Predictably, the NFL finds itself in a similar situation with Brian Flores nearly 20 years later. Despite winning nine games last season and being revered as one of the best defensive minds to stem from the Belichick coaching tree, Flores was summarily fired by the Dolphins and failed to secure another head coaching job before suing the NFL.
In this writer’s opinion, the NFL has seen zero diversity progress among its coaches because it has no interest in race relations on any level, even amid its players. By now it has been accepted. As recently as five years ago, Colin Kaepernick enraged owners and was subsequently blackballed from the league after fueling the movement for players to protest racial injustices by taking a knee during the national anthem. NFL commissioner Roger Goodell later apologized and said he wished the league had “listened” to Kaepernick sooner.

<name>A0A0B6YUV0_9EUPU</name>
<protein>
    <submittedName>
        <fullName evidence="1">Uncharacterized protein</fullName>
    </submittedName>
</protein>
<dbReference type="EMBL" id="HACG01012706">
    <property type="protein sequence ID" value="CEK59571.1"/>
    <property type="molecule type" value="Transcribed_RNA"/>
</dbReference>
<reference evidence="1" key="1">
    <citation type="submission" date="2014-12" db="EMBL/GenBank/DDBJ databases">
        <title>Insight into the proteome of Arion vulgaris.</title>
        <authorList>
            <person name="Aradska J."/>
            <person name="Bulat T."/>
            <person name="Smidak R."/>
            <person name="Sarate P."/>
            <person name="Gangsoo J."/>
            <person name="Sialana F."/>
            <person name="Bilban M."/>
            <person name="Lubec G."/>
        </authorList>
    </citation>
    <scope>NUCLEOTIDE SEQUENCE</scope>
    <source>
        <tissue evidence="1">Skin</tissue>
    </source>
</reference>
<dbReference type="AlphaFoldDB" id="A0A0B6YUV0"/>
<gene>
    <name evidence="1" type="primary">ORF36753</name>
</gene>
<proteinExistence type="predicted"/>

Regardless, if the league is comfortable with excommunicating a player that plays at its highest-paid position for something as benign as kneeling for racial equality, why should we expect them to have much more respect for its coaches?
We don’t. However, the lawsuit filed by Brian Flores at least brought the issue of racism among NFL coaches into the public consciousness.